by Matthew Goodman


In November of 1889, two women left New York in opposite directions, each hoping to beat Phileas Fogg's fictional record for the fastest trip around the world. Nellie Bly was a moderately famous undercover "girl reporter", one of the first women to break into the actual news aspects of newspaper work rather than languishing in the ill-paid society pages as most women reporters were forced to do. Elizabeth Bisland, perfectly content with the more "feminine" type of writing, gained the respect of literary society by writing thoughtful reviews on books and poetry. In Eighty Days, Matthew Goodman lays out the story not only of the two women's very different styles of travel, but also of the gender, class, and racial inequalities they would have encountered both at home in the States and abroad in England's vast global empire.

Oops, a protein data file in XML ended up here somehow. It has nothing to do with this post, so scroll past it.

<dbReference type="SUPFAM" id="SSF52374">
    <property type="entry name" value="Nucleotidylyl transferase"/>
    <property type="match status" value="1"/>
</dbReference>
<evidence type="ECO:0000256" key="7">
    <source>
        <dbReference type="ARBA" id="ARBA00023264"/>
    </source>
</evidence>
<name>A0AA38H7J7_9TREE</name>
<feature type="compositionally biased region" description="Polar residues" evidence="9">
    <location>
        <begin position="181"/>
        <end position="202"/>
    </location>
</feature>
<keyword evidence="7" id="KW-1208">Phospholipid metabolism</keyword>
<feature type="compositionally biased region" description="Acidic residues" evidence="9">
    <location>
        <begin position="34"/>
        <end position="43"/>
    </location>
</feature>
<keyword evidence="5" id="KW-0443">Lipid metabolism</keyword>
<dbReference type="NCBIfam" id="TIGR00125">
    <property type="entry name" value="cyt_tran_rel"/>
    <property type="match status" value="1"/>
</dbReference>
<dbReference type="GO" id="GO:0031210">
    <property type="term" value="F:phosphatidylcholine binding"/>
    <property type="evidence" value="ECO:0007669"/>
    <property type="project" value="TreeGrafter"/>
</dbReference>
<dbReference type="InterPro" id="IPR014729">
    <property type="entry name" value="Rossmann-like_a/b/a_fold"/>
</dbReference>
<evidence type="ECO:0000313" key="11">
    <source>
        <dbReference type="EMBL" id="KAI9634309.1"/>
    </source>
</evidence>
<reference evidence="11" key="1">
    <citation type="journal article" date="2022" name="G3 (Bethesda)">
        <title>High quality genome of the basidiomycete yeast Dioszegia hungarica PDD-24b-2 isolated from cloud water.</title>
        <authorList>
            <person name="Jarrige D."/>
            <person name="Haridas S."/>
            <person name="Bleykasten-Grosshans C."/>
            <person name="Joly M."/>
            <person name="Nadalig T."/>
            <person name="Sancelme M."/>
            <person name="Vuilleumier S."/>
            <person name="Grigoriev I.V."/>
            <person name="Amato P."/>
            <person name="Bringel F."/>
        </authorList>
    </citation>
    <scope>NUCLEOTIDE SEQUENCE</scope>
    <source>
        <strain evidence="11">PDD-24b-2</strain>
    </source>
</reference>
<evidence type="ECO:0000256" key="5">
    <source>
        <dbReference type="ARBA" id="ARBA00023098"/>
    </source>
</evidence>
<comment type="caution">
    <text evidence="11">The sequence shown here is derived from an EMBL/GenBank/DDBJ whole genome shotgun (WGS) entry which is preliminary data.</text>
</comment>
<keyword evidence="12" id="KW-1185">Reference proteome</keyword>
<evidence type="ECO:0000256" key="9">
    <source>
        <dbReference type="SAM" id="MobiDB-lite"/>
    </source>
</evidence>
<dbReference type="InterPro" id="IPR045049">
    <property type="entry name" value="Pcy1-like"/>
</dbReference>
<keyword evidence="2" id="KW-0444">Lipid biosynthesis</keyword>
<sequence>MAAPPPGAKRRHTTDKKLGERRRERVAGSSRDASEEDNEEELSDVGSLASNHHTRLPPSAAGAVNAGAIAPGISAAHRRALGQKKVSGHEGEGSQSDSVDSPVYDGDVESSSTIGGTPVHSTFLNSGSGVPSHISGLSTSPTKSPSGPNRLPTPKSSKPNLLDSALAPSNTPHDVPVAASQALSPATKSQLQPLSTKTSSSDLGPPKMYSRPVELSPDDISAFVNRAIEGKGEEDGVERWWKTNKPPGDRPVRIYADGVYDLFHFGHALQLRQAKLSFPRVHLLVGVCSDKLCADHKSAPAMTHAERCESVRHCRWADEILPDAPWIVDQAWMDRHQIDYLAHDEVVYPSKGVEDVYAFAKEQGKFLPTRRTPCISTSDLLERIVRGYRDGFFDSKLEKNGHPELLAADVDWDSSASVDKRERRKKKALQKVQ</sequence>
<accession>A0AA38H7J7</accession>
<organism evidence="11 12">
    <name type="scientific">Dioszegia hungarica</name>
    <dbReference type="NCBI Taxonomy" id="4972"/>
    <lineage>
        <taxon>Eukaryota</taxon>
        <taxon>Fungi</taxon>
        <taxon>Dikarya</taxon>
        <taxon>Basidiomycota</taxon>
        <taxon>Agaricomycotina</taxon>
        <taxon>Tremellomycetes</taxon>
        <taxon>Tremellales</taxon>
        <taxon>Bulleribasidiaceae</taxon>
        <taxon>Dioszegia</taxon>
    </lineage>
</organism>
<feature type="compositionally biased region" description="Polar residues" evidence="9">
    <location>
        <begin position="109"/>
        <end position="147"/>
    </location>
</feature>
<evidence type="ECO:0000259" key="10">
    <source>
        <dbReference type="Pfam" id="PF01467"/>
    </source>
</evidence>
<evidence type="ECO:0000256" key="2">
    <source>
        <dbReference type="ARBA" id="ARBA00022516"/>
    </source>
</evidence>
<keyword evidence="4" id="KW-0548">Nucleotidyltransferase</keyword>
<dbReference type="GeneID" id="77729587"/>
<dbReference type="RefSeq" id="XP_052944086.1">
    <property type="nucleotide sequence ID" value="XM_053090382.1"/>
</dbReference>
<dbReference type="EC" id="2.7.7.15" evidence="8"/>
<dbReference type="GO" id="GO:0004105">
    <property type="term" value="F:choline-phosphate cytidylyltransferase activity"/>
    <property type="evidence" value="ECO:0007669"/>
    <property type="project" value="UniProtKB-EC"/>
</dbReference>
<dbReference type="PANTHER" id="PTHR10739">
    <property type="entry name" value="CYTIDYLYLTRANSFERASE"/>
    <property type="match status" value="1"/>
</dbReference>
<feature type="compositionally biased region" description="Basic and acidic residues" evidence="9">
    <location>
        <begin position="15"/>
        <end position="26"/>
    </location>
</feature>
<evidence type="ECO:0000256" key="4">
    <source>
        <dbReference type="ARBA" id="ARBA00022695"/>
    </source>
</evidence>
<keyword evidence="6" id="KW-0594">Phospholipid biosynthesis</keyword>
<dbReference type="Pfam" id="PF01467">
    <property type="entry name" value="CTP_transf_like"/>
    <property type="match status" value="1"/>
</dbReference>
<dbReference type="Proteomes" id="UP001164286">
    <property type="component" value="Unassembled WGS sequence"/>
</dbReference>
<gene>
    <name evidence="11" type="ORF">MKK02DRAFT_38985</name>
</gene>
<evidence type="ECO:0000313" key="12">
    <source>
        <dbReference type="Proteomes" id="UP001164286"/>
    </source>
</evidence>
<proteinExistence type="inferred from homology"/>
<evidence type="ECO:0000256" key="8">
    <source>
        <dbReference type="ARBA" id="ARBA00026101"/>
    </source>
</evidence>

Eighty Days focuses primarily on Nellie Bly, partly because of her relative prominence in history and partly because it was her idea to attempt the feat in the first place. This lessened my enjoyment of the book considerably, as I found Bisland's attitudes and style of travel much more compatible with my own; Bly's attitudes and style of travel did little more than irritate me, focused as they were on patriotism and the finish line rather than the trip itself. Still, Goodman spends a fair portion of the book describing what life was like for people across race, class, and gender boundaries. He has asides about elite New York society, the world of newspaper work, conditions for European steerage passengers, the conditions for  the stokers working in the pit of each steamship, and a rather horrifying aside about the racial discrimination of Chinese workers in the Western US. Terrible as some of the things he describes are, they color the book with things I previously had only the vaguest idea about and in the end and made me want to do more research of my own about life in that era and the women featured in his book.



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